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Reply #183: I think that with 95% turnout, 16% Gore 2000->Bush 04 is close [View All]

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OnTheOtherHand Donating Member (1000+ posts) Send PM | Profile | Ignore Sat Aug-20-05 07:31 AM
Response to Reply #161
183. I think that with 95% turnout, 16% Gore 2000->Bush 04 is close
I want to dood-- I mean, DO SOME SENSITIVITY ANALYSIS (grin) to see how things bounce around. (I assume that you meant "one out of 5 or 6 Gore voters," yes?)

I think that my own sleeper serve may have gotten by you. The national pre-election polls generally showed a close race with, on average, Bush slightly ahead. It was widely anticipated that Kerry would win among new voters (although we have to be careful here -- I think the main expectation was that he would win among first-time voters). And various surveys exemplifying false vote recall have been out there forever. (I think last time we went down this road, I used the online GSS interface to run crosstabs going back 30 years -- poor Mike Dukakis, by 1993, lost retrospectively by 41 points, but that was an extreme case. Some might think that Clinton would be struggling retrospectively against Bush in 1994, but nope, he was up 12 points, having won by less than 6. Other curious minds can roll their own at http://webapp.icpsr.umich.edu/GSS / .)

So I think we might have reasoned all along that Bush at least had a good shot at taking more Gore voters than Kerry took Bush'00 voters -- we could have made essentially the same argument, contemporaneously, from the pre-election polls that TIA is making from the exit poll weightings, except that he takes it as a reductio ad absurdum. And we should have anticipated that the retrospective crosstabs would confuse the hell out of us about the issue. We even might have expected that the exit polls would have a Democratic tilt, as they have in past years, although we wouldn't have guessed how large. I know some think it is contrived to say both that "exit polls favor Democrats" and "surveys retrospectively favor incumbents," and to apply both those generalizations (only generalizations, not laws) to the 2004 exit poll, but I don't see how one can not.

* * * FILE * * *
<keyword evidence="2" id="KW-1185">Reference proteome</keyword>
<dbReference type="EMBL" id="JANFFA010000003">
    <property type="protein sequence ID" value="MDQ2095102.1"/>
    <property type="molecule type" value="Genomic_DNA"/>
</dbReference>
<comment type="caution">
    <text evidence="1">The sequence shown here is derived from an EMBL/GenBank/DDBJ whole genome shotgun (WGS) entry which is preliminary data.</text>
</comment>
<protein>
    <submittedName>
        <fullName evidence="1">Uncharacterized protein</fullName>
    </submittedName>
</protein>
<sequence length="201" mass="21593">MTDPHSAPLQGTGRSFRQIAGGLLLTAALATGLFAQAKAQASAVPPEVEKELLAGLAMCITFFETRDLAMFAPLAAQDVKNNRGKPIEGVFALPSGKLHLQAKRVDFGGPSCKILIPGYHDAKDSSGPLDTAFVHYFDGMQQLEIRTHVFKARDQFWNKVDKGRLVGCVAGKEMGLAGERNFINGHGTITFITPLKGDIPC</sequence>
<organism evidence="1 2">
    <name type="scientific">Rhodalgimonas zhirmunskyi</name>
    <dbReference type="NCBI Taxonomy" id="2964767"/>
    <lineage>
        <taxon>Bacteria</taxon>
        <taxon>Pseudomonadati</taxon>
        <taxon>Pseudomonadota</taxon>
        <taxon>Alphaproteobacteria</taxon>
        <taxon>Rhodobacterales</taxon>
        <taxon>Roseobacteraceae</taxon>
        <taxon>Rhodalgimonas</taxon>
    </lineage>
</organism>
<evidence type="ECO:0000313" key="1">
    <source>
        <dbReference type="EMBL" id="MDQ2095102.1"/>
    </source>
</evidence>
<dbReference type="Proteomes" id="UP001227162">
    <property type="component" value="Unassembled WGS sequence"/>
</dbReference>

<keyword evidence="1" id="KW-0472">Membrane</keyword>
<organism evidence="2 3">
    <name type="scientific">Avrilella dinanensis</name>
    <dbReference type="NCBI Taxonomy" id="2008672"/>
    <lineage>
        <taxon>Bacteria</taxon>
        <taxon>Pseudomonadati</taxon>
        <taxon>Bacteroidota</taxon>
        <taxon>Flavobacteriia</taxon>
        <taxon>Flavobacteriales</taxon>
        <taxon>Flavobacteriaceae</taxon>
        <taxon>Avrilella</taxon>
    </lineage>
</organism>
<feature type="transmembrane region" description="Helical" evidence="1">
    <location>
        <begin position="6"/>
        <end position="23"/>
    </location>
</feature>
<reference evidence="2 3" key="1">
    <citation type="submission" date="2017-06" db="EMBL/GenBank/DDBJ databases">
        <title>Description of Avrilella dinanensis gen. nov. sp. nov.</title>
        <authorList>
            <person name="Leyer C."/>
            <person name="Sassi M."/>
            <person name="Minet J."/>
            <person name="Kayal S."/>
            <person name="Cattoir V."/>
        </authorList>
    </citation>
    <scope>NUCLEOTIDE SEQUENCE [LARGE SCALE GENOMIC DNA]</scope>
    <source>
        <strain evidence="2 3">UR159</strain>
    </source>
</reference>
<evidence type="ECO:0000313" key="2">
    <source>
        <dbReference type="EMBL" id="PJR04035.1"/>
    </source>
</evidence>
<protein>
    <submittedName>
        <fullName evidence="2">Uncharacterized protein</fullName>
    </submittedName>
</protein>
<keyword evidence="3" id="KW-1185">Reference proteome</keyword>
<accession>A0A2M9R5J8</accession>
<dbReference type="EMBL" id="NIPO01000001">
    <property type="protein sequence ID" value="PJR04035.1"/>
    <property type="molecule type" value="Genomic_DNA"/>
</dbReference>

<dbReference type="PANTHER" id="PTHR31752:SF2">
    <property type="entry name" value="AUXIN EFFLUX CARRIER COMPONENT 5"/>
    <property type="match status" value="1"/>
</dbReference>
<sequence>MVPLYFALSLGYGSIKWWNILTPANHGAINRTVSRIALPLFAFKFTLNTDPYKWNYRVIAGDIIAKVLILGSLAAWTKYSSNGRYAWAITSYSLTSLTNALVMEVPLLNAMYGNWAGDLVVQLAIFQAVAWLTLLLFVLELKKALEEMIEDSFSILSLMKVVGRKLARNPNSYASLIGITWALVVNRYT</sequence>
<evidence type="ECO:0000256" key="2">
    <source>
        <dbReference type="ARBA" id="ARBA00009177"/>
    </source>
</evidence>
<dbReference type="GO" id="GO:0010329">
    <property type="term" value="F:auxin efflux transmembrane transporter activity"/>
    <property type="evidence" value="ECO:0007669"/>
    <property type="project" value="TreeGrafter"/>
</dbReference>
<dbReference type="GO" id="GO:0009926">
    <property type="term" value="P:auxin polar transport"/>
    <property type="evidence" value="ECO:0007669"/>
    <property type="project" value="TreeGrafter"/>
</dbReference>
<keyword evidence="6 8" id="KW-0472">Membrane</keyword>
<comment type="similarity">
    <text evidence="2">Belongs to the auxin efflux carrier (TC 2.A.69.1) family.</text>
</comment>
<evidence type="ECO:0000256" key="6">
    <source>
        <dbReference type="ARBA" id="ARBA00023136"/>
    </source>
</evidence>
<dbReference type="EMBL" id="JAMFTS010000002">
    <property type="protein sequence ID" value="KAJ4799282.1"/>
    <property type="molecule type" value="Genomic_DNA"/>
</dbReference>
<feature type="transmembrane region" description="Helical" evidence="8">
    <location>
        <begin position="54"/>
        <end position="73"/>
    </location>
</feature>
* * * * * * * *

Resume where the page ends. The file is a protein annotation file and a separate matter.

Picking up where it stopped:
Now, I honestly don't know the answer to your questions. I don't know whether anyone ever bothered to work through the implications of false vote recall for retrospective crosstabs. But I imagine that this has happened rather often in U.S. history. Just as, rather often in U.S. and British history, the unweighted exit polls have diverged significantly from the official results -- something most of us hadn't noticed, so we didn't spontaneously laugh when some folks told us that they were uncannily accurate prior to 2004.

By no means do I think that this analysis rules out massive fraud. The 43/37 retrospective Bush2K/Gore2K split in the weighted 2004 exit poll seems plausible to me, and I don't think anyone could convince me that clearly it ought to be 40/40, but conceivably I might be convinced that it ought to be somewhere between. (I know that we are discussing Gore2K and Bush2K holds/steals, but again, my point is that false recall is gonna skew those figures.) I certainly don't see how anything in this line of analysis can be the "clincher."
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